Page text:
He added that the City Council could consider the impact such businesses might have on the community in drafting an ordinance.

During a review of the draft ordinance at the Calhoun City Council at Monday’s council meeting, police Chief Garry Moss said cities that have adult entertainment businesses often see increases in crime, especially fights, drug sales and prostitution. Those conditions often lead to vacant properties surrounding the adult businesses, Moss said.

According to the language of the new ordinance, any adult entertainment business would have to be at least 1,000 feet from any residence, school, church or daycare center and at least 500 feet from any establishment at which alcohol is served. Alcohol could not be served on the premises of any adult entertainment business. The ordinance also proposes a $750 license fee, but Hammond said he felt the fee should be doubled.

A public hearing on the Adult Entertainment Ordinance will be held during the Dec. 8 City Council meeting, which is open to the public.

For more information, click here.


Out-of-Court Settlement Closes Adult Bookstore

MARSHALL, Ill. — It took more than half a million dollars and an effort stretching across two decades, but Mayor Ken Smith and city attorney Richard Bernardoni announced Wednesday afternoon at a media conference that an out-of-court settlement has been reached between the city of Marshall and Illinois One News, Inc. and 1002 North Illinois One, LLC with respect to the adult-oriented novelty store The Gift Spot.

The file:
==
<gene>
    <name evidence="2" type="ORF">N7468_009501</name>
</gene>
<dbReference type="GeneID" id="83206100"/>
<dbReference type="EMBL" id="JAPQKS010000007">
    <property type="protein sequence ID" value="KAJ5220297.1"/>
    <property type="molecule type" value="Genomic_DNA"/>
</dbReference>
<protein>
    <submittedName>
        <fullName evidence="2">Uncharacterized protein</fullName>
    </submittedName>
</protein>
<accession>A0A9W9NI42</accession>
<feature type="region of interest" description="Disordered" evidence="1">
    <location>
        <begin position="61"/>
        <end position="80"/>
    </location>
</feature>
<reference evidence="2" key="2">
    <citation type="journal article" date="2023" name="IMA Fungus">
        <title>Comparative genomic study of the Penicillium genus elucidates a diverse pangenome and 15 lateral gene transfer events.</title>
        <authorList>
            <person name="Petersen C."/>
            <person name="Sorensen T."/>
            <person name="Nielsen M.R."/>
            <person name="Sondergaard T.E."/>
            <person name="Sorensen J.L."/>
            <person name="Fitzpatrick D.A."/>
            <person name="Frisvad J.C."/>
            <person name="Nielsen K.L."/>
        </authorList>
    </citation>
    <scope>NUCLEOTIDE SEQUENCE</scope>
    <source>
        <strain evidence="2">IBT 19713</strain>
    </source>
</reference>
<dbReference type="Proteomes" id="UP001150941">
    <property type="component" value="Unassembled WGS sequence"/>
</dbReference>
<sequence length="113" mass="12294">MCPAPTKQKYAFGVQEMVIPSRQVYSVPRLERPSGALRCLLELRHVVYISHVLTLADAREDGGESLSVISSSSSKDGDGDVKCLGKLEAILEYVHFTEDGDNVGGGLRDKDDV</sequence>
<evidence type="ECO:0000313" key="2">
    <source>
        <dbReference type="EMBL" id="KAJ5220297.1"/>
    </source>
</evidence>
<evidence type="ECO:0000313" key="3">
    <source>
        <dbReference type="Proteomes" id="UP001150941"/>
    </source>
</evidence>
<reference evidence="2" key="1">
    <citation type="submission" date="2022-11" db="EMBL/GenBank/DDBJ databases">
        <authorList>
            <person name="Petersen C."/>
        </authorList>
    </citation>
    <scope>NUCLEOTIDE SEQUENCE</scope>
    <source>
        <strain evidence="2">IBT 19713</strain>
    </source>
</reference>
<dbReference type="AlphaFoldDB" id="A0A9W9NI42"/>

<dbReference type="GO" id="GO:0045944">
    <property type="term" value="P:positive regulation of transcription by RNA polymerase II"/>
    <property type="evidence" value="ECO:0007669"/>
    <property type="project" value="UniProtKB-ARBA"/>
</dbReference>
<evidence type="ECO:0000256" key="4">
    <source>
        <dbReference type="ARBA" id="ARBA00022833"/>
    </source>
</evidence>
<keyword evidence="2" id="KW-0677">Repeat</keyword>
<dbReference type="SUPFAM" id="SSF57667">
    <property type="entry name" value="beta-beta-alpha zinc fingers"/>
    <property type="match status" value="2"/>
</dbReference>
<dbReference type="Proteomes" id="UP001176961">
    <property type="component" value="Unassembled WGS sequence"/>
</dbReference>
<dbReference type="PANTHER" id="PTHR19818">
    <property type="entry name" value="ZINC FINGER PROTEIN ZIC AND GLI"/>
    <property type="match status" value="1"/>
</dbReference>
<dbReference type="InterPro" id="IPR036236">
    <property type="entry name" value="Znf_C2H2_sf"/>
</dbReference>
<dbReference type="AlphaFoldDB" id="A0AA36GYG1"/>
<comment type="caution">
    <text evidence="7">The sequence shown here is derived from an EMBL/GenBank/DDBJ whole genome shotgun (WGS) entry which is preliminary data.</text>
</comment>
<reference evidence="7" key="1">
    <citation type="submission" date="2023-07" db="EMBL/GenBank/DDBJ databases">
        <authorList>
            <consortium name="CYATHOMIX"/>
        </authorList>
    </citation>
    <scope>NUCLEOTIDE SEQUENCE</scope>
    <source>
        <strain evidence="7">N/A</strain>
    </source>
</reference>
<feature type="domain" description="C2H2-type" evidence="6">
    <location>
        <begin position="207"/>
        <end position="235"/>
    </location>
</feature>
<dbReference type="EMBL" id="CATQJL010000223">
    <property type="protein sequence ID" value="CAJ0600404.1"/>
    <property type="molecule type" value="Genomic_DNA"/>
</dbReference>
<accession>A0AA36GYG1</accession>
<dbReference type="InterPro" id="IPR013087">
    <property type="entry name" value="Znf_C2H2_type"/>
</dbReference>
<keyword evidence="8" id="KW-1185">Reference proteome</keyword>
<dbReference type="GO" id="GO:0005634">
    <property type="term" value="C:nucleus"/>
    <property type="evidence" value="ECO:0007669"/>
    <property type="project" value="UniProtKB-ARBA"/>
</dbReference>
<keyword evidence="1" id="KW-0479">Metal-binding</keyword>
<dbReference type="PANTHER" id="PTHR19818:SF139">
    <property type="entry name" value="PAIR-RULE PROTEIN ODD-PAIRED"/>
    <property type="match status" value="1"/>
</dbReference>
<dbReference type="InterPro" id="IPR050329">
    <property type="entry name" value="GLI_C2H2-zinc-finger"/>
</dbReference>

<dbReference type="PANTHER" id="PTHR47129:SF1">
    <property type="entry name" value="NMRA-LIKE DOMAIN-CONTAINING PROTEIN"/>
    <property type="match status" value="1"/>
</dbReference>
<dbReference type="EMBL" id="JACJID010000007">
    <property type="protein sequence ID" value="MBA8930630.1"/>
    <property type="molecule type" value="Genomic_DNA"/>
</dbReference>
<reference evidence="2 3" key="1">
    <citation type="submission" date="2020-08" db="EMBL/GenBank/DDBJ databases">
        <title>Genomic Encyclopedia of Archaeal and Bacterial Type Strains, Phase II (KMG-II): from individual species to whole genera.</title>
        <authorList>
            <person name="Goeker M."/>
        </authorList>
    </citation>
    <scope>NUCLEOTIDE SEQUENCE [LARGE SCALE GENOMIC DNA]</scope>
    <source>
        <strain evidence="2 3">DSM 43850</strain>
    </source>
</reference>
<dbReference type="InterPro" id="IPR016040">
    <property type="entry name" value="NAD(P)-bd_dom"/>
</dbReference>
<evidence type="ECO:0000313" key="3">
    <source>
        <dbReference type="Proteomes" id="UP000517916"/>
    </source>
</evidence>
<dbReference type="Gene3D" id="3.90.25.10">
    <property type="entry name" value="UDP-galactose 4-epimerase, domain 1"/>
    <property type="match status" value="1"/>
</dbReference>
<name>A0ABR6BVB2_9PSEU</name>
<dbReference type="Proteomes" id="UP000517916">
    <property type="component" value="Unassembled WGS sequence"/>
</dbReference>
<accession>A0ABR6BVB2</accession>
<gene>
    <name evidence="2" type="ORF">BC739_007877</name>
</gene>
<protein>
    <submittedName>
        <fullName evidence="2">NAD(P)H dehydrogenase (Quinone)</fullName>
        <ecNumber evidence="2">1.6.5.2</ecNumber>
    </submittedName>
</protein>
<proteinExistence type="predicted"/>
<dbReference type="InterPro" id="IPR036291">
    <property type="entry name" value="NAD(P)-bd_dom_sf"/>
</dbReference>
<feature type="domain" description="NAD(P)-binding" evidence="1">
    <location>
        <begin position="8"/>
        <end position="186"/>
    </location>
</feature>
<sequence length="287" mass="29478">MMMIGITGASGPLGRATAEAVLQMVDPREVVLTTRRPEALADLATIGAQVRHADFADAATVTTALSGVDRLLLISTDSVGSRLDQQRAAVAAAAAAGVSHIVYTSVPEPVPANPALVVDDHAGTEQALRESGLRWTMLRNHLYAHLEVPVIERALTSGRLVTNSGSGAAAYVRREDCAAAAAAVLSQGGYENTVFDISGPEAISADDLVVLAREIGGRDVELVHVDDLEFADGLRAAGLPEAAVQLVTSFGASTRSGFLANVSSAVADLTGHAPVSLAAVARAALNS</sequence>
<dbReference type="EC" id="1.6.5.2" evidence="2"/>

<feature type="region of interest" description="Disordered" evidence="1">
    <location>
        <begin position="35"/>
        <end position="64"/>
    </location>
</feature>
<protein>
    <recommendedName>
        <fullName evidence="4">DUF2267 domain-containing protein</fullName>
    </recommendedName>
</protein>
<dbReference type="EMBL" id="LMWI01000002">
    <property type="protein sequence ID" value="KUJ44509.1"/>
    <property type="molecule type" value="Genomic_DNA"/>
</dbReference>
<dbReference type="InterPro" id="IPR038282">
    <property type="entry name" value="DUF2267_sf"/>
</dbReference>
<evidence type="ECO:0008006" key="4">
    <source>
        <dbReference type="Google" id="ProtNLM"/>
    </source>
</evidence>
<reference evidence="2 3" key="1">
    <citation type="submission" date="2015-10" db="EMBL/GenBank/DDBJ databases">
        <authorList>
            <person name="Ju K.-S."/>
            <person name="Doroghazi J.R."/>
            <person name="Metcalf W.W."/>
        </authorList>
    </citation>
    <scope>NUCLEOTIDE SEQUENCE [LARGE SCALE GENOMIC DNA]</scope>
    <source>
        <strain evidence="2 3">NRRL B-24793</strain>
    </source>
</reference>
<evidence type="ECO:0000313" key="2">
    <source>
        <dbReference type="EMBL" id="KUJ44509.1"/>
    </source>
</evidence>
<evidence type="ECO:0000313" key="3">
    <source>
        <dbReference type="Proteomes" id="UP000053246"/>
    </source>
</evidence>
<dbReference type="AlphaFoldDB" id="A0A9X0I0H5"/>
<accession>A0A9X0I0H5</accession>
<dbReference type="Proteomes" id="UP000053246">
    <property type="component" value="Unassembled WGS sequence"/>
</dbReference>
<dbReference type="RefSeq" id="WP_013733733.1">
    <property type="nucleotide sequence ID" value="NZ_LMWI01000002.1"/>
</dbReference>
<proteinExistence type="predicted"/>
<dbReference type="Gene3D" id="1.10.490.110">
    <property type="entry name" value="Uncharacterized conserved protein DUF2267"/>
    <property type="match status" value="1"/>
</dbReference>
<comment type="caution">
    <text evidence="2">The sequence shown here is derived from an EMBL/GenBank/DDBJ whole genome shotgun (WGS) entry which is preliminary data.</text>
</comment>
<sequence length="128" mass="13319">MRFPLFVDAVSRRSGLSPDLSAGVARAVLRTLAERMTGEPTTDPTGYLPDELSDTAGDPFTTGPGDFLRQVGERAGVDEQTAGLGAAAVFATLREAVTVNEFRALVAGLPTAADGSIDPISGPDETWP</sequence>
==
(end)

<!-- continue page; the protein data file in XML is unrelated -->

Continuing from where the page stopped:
The agreement, according to information provided by Smith, is that the company “will not operate or permit to be operated any adult use business on the property or any business in which their owner has any interest in or any other business that is substantially similar to The Gift Spot.”

Roy May, of Chicago, owns about 44 adult novelty stores through a variety of holding corporations, Smith said, adding that May could put a different one up next week in another part of Marshall, so long as it’s zoned industrially.

According to Bernardoni, zoning was “the linchpin,” noting that legally a city cannot prohibit a business from “plying its trade,” but they can control where the trade is conducted.

Both Bernardoni and Smith said the operation of an adult novelty store at the town’s entrance from the interstate gave a “bad impression” of the community. The fight against The Gift Spot has been ongoing since the late 1990s, he said.

“The cost was quite substantial if you go beginning to end,” Smith said, guessing the two decades of legal bills to be between $600,000 and $700,000.

For his part, Smith said he thanks the Gift Spot’s owners “for finally coming to terms” and agreeing to close. Although the city does not plan to buy the soon-to-be-vacated building, Smith said they would help market it to another business.

“We will help them out of town,” he said of the Gift Spot.

For more information, click here.


Anti-Porn Group Starts Billboard Campaign Against Adult Store

CLARKSVILLE, Ind. — Anti-pornography organization ROCK is asking people to press Clarksville officials to enforce town laws with a new billboard showing a telephone number that gives a recorded message from ROCK President Bryan Wickens alleging that illegal activities including "sex acts and other acts" occur at a local adult theater, Theatair-X.

A man who answered the telephone at Theatair-X today and identified himself as the manager declined to comment to reporters.

The ROCK billboard message says Clarksville has an ordinance that can be used to protect the public from such activities, and it transfers callers to Town Hall.

Paul Kraft, president of the Clarksville Town Council, said he hasn't yet seen the billboard or heard about calls being transferred to the town number.

"We'll take the calls," Kraft said. "That's why we're in government."

Kraft said to his knowledge the town has received no complaints about Theatair-X other than those from ROCK. Kraft said he believes the business has been in operation at least 40 years.

For more information, click here.